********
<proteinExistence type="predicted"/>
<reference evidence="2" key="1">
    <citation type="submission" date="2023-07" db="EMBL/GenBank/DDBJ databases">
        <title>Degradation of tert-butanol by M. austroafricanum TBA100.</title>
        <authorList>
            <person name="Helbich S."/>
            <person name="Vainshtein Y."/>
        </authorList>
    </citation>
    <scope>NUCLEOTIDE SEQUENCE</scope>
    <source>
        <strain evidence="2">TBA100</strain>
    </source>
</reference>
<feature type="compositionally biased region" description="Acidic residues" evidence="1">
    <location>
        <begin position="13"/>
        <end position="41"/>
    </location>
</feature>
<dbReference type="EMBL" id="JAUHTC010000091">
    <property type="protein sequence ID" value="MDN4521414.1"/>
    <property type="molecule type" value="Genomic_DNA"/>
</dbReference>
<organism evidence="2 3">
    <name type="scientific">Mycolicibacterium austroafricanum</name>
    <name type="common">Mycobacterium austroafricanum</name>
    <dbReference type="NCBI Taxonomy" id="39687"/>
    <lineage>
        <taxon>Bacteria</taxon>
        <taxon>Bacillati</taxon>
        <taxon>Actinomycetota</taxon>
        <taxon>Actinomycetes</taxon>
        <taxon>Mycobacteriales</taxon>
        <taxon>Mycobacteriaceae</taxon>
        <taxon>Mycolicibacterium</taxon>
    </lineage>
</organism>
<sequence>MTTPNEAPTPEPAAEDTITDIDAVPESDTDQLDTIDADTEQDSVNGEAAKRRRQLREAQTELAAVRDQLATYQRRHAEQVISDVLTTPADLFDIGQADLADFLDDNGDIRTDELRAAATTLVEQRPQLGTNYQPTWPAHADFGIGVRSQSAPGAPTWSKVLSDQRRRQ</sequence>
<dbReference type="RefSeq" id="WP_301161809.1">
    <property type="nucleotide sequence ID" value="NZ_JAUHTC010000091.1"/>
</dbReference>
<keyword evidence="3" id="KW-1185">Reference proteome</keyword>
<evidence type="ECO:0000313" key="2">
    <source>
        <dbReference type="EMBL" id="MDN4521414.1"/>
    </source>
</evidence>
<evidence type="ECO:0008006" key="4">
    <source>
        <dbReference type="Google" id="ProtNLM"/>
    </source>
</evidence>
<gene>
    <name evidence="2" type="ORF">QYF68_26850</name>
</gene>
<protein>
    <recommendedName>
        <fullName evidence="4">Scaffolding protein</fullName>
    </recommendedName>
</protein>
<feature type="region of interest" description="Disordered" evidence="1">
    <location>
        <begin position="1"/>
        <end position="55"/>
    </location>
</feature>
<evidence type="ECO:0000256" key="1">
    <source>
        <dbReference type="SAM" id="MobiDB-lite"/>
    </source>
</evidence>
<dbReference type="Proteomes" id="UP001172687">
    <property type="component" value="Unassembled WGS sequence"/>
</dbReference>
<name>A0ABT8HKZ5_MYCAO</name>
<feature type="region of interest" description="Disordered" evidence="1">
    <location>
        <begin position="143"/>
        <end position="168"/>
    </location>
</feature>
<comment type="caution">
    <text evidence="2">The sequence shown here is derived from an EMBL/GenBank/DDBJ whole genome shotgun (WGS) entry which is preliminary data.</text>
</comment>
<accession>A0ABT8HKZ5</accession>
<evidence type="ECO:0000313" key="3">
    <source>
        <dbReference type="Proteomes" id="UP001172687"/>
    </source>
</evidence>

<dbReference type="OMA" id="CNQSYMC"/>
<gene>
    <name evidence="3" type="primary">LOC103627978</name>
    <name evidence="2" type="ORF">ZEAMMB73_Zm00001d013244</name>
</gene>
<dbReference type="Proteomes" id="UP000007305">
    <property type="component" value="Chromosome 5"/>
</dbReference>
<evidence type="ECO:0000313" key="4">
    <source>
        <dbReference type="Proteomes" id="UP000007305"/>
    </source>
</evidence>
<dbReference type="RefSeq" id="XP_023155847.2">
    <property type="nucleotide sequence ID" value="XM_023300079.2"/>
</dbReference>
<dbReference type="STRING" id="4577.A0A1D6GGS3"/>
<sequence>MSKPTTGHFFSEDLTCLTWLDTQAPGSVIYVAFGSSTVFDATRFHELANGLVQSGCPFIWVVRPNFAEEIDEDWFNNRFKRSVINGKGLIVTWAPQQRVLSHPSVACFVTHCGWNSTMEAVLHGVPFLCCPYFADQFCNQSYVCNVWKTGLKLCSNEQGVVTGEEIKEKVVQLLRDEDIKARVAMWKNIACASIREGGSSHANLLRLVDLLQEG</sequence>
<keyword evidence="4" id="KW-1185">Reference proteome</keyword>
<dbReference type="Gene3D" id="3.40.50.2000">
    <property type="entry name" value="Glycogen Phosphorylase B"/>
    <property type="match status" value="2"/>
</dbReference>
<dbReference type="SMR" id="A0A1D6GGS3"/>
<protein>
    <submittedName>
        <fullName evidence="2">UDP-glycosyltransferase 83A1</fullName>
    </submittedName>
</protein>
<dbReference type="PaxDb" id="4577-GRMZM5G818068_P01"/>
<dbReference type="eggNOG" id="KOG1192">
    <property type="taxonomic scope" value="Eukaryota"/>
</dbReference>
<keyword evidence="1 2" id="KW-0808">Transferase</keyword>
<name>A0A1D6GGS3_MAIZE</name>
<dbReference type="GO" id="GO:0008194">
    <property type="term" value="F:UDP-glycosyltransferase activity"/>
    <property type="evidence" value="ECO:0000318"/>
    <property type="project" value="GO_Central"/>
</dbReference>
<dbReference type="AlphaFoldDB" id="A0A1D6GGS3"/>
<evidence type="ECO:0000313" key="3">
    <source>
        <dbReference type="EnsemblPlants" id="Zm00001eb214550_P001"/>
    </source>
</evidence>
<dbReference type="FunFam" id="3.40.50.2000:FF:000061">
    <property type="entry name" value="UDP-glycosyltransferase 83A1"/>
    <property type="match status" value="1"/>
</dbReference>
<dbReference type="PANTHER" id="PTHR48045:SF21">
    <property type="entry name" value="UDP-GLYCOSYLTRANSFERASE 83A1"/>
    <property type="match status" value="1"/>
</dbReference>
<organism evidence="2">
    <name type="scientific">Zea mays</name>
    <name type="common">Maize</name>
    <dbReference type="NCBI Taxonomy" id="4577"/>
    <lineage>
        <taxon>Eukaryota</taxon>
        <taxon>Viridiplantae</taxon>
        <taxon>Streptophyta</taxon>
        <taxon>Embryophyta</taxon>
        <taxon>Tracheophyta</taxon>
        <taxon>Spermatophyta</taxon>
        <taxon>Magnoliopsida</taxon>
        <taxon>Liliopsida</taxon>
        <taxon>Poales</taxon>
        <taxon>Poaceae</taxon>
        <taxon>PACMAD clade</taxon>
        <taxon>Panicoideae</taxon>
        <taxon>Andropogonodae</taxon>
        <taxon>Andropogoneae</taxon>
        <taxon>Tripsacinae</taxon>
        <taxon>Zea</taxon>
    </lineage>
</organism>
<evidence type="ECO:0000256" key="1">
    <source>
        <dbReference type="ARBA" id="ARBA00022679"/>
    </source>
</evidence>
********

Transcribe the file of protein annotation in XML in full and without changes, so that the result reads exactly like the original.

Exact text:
<proteinExistence type="predicted"/>
<reference evidence="2" key="1">
    <citation type="submission" date="2023-07" db="EMBL/GenBank/DDBJ databases">
        <title>Degradation of tert-butanol by M. austroafricanum TBA100.</title>
        <authorList>
            <person name="Helbich S."/>
            <person name="Vainshtein Y."/>
        </authorList>
    </citation>
    <scope>NUCLEOTIDE SEQUENCE</scope>
    <source>
        <strain evidence="2">TBA100</strain>
    </source>
</reference>
<feature type="compositionally biased region" description="Acidic residues" evidence="1">
    <location>
        <begin position="13"/>
        <end position="41"/>
    </location>
</feature>
<dbReference type="EMBL" id="JAUHTC010000091">
    <property type="protein sequence ID" value="MDN4521414.1"/>
    <property type="molecule type" value="Genomic_DNA"/>
</dbReference>
<organism evidence="2 3">
    <name type="scientific">Mycolicibacterium austroafricanum</name>
    <name type="common">Mycobacterium austroafricanum</name>
    <dbReference type="NCBI Taxonomy" id="39687"/>
    <lineage>
        <taxon>Bacteria</taxon>
        <taxon>Bacillati</taxon>
        <taxon>Actinomycetota</taxon>
        <taxon>Actinomycetes</taxon>
        <taxon>Mycobacteriales</taxon>
        <taxon>Mycobacteriaceae</taxon>
        <taxon>Mycolicibacterium</taxon>
    </lineage>
</organism>
<sequence>MTTPNEAPTPEPAAEDTITDIDAVPESDTDQLDTIDADTEQDSVNGEAAKRRRQLREAQTELAAVRDQLATYQRRHAEQVISDVLTTPADLFDIGQADLADFLDDNGDIRTDELRAAATTLVEQRPQLGTNYQPTWPAHADFGIGVRSQSAPGAPTWSKVLSDQRRRQ</sequence>
<dbReference type="RefSeq" id="WP_301161809.1">
    <property type="nucleotide sequence ID" value="NZ_JAUHTC010000091.1"/>
</dbReference>
<keyword evidence="3" id="KW-1185">Reference proteome</keyword>
<evidence type="ECO:0000313" key="2">
    <source>
        <dbReference type="EMBL" id="MDN4521414.1"/>
    </source>
</evidence>
<evidence type="ECO:0008006" key="4">
    <source>
        <dbReference type="Google" id="ProtNLM"/>
    </source>
</evidence>
<gene>
    <name evidence="2" type="ORF">QYF68_26850</name>
</gene>
<protein>
    <recommendedName>
        <fullName evidence="4">Scaffolding protein</fullName>
    </recommendedName>
</protein>
<feature type="region of interest" description="Disordered" evidence="1">
    <location>
        <begin position="1"/>
        <end position="55"/>
    </location>
</feature>
<evidence type="ECO:0000256" key="1">
    <source>
        <dbReference type="SAM" id="MobiDB-lite"/>
    </source>
</evidence>
<dbReference type="Proteomes" id="UP001172687">
    <property type="component" value="Unassembled WGS sequence"/>
</dbReference>
<name>A0ABT8HKZ5_MYCAO</name>
<feature type="region of interest" description="Disordered" evidence="1">
    <location>
        <begin position="143"/>
        <end position="168"/>
    </location>
</feature>
<comment type="caution">
    <text evidence="2">The sequence shown here is derived from an EMBL/GenBank/DDBJ whole genome shotgun (WGS) entry which is preliminary data.</text>
</comment>
<accession>A0ABT8HKZ5</accession>
<evidence type="ECO:0000313" key="3">
    <source>
        <dbReference type="Proteomes" id="UP001172687"/>
    </source>
</evidence>

<dbReference type="OMA" id="CNQSYMC"/>
<gene>
    <name evidence="3" type="primary">LOC103627978</name>
    <name evidence="2" type="ORF">ZEAMMB73_Zm00001d013244</name>
</gene>
<dbReference type="Proteomes" id="UP000007305">
    <property type="component" value="Chromosome 5"/>
</dbReference>
<evidence type="ECO:0000313" key="4">
    <source>
        <dbReference type="Proteomes" id="UP000007305"/>
    </source>
</evidence>
<dbReference type="RefSeq" id="XP_023155847.2">
    <property type="nucleotide sequence ID" value="XM_023300079.2"/>
</dbReference>
<dbReference type="STRING" id="4577.A0A1D6GGS3"/>
<sequence>MSKPTTGHFFSEDLTCLTWLDTQAPGSVIYVAFGSSTVFDATRFHELANGLVQSGCPFIWVVRPNFAEEIDEDWFNNRFKRSVINGKGLIVTWAPQQRVLSHPSVACFVTHCGWNSTMEAVLHGVPFLCCPYFADQFCNQSYVCNVWKTGLKLCSNEQGVVTGEEIKEKVVQLLRDEDIKARVAMWKNIACASIREGGSSHANLLRLVDLLQEG</sequence>
<keyword evidence="4" id="KW-1185">Reference proteome</keyword>
<dbReference type="Gene3D" id="3.40.50.2000">
    <property type="entry name" value="Glycogen Phosphorylase B"/>
    <property type="match status" value="2"/>
</dbReference>
<dbReference type="SMR" id="A0A1D6GGS3"/>
<protein>
    <submittedName>
        <fullName evidence="2">UDP-glycosyltransferase 83A1</fullName>
    </submittedName>
</protein>
<dbReference type="PaxDb" id="4577-GRMZM5G818068_P01"/>
<dbReference type="eggNOG" id="KOG1192">
    <property type="taxonomic scope" value="Eukaryota"/>
</dbReference>
<keyword evidence="1 2" id="KW-0808">Transferase</keyword>
<name>A0A1D6GGS3_MAIZE</name>
<dbReference type="GO" id="GO:0008194">
    <property type="term" value="F:UDP-glycosyltransferase activity"/>
    <property type="evidence" value="ECO:0000318"/>
    <property type="project" value="GO_Central"/>
</dbReference>
<dbReference type="AlphaFoldDB" id="A0A1D6GGS3"/>
<evidence type="ECO:0000313" key="3">
    <source>
        <dbReference type="EnsemblPlants" id="Zm00001eb214550_P001"/>
    </source>
</evidence>
<dbReference type="FunFam" id="3.40.50.2000:FF:000061">
    <property type="entry name" value="UDP-glycosyltransferase 83A1"/>
    <property type="match status" value="1"/>
</dbReference>
<dbReference type="PANTHER" id="PTHR48045:SF21">
    <property type="entry name" value="UDP-GLYCOSYLTRANSFERASE 83A1"/>
    <property type="match status" value="1"/>
</dbReference>
<organism evidence="2">
    <name type="scientific">Zea mays</name>
    <name type="common">Maize</name>
    <dbReference type="NCBI Taxonomy" id="4577"/>
    <lineage>
        <taxon>Eukaryota</taxon>
        <taxon>Viridiplantae</taxon>
        <taxon>Streptophyta</taxon>
        <taxon>Embryophyta</taxon>
        <taxon>Tracheophyta</taxon>
        <taxon>Spermatophyta</taxon>
        <taxon>Magnoliopsida</taxon>
        <taxon>Liliopsida</taxon>
        <taxon>Poales</taxon>
        <taxon>Poaceae</taxon>
        <taxon>PACMAD clade</taxon>
        <taxon>Panicoideae</taxon>
        <taxon>Andropogonodae</taxon>
        <taxon>Andropogoneae</taxon>
        <taxon>Tripsacinae</taxon>
        <taxon>Zea</taxon>
    </lineage>
</organism>
<evidence type="ECO:0000256" key="1">
    <source>
        <dbReference type="ARBA" id="ARBA00022679"/>
    </source>
</evidence>